• Product dimensions: 7.25 (w) x 10.50 (h) x 0.13 (d)

Meet the Author

Gregory Maguire

Gregory Maguire is the popular author of many books for children, including the Hamlet Chronicles for Clarion, as well as several adult books, including WICKED (HarperCollins), upon which a Broadway musical was based, and its sequel, CONFESSIONS OF AN UGLY STEPSISTER (Regan Books). He lives in Concord, Massachusetts.

Andrew Glass has written several books for children and has illustrated many. He lives in New York City with his wife.

Biography

Raised in a family of writers (his father was a journalist and his stepmother a poet), Gregory Maguire grew up with a great love of books, especially fairy tales and fantasy fiction. He composed his own stories from an early age and released his first book for children, The Lightning Time, in 1978, just two years after graduating from the State University of New York at Albany.

Several other children's book followed, but major recognition eluded Maguire. Then, in 1995, he published his first adult novel. A bold, revisionist view of Frank L. Baum's classic Oz stories, Wicked: The Life and Times of the Wicked Witch of the West places one of literature's most reviled characters at the center of a dark dystopian fantasy and raises provocative questions about the very nature of good and evil. Purists criticized Maguire for tampering with a beloved juvenile classic, but the book received generally good reviews (John Updike, writing in The New Yorker, proclaimed it "an amazing novel.") and the enthusiasm of readers catapulted it to the top of the bestseller charts. (Maguire's currency increased even further when the book was turned into the Tony Award-winning Broadway musical Wicked in 2003.)

In the wake of his breakthrough novel, Maguire has made something of a specialty out of turning classic children's tales on their heads. He retold the legends of Cinderella and Snow White in Confessions of an Ugly Stepsister (1999) and Mirror, Mirror (2003); he raised the ghost of Ebenezer Scrooge in Lost (2001); and, in 2005, he returned to Oz for Son of a Witch, the long-awaited sequel to Wicked. He has reviewed fantasy fiction for the Sunday New York Times Book Review and has contributed his own articles, essays, and stories to publications like Ploughshares, The Boston Review, the Christian Science Monitor, and The Horn Book Magazine.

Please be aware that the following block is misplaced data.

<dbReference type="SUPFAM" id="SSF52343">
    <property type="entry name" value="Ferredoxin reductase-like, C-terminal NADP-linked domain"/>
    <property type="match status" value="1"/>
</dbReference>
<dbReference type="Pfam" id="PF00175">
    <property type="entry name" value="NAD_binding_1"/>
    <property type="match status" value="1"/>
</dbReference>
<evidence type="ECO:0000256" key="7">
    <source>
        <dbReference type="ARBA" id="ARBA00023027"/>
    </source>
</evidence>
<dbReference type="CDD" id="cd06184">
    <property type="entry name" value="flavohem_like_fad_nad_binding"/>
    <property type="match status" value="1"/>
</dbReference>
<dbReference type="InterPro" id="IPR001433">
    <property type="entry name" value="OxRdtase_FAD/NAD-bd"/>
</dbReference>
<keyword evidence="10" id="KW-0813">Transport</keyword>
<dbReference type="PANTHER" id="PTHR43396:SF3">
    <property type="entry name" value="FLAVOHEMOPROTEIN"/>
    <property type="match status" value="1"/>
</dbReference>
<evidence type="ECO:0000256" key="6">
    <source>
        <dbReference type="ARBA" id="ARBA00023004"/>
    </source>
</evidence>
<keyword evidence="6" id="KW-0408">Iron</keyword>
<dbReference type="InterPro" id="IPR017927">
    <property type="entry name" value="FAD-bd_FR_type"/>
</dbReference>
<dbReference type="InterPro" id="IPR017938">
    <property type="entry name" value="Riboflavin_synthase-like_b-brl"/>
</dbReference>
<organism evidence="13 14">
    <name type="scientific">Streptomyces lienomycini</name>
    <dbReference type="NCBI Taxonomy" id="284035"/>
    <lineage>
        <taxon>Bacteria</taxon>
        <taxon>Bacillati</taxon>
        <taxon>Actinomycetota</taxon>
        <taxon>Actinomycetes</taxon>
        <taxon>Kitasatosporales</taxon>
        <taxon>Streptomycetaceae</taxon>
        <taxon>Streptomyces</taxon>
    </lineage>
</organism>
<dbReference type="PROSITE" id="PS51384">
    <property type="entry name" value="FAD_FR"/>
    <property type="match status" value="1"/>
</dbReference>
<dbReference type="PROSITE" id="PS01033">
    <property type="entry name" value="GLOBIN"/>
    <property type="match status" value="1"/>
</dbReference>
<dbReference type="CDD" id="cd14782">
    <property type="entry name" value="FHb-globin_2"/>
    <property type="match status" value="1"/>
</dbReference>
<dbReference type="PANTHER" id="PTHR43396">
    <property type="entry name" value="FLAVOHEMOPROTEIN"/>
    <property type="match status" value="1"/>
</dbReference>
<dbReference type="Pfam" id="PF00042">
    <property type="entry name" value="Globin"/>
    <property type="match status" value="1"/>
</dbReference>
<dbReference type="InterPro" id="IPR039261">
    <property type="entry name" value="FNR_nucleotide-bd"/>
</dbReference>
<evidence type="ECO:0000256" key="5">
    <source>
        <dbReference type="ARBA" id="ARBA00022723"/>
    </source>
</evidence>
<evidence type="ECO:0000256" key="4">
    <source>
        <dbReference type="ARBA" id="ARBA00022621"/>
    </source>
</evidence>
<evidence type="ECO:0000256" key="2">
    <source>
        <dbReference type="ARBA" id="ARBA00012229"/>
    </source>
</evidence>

In addition, Maguire has never lost his interest in -- or enthusiasm for -- children's literature. He is the author of The Hamlet Chronicles, a bestselling seven-book series of high-camp mystery-adventures with silly count-down titles like Seven Spiders Spinning and Three Rotten Eggs. He has taught at the Center for the Study of Children's Literature at Simmons College and is a founding member of Children's Literature New England (CLNE), a nonprofit organization that focuses attention on the significance of literature in the lives of children.

Good To Know

In our interview, Maguire shared some fun facts with us about his life:

"While I pride myself on trying to be creative in all areas of my life, I have occasionally gone overboard, like the time I decided to bring to a party a salad that I constructed, on a huge rattan platter, to look like a miniature scale model of the Gardens of Babylon. I built terraces with chunks of Monterey jack, had a forest of broccoli florets and a lagoon of Seven Seas salad dressing spooned into a half a honeydew melon. I made reed patches out of scallion tips and walkways out of sesame seeds lined with raisin borders. Driving to the party, I had to brake to avoid a taxi, and by the time the police flagged me down for poor driving skills I was nearly weeping. ‘But Officer, I have a quickly decomposing Hanging Gardens of Babylon to deliver....' Everything had slopped and fallen over and it looked like a tray of vegetable garbage."

"My first job was scooping ice cream at Friendly's in Albany, New York. I hated the work, most of my colleagues, and the uniform, and I more or less lost my taste for ice cream permanently."

"If I hadn't been a writer, I would have tried to be one of the following: An artist (watercolors), a singer/songwriter like Paul Simon (taller but not very much more), an architect (domestic), a teacher. Actually, in one way or another I have done all of the above, but learned pretty quickly that my skills needed more honing for me to charge for my services, and I'd always rather write fiction than hone skills."

"I steal a bit from one of my favorite writers to say, simply, that I enjoy, most of all, old friends and new places. I love to travel. Having small children at home now impedes my efforts a great deal, but I have managed in my time to get to Asia, Africa, most of Europe, and Central America. My wish list of places not yet visited includes India, Denmark, Brazil, and New Zealand, and my wish for friends not yet made includes, in a sense, readers who are about to discover my work, either now or even when I'm no longer among the living. In a sense, in anticipation, I value those friends in a special way."

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    1. Hometown:
      Boston, Massachusetts
    1. Date of Birth:
      June 9, 1954
    2. Place of Birth:
      Albany, New York
    1. Education:
      B.A., SUNY at Albany, 1976; M.A., Simmons College, 1978; Ph.D., Tufts University, 1990
    2. Website: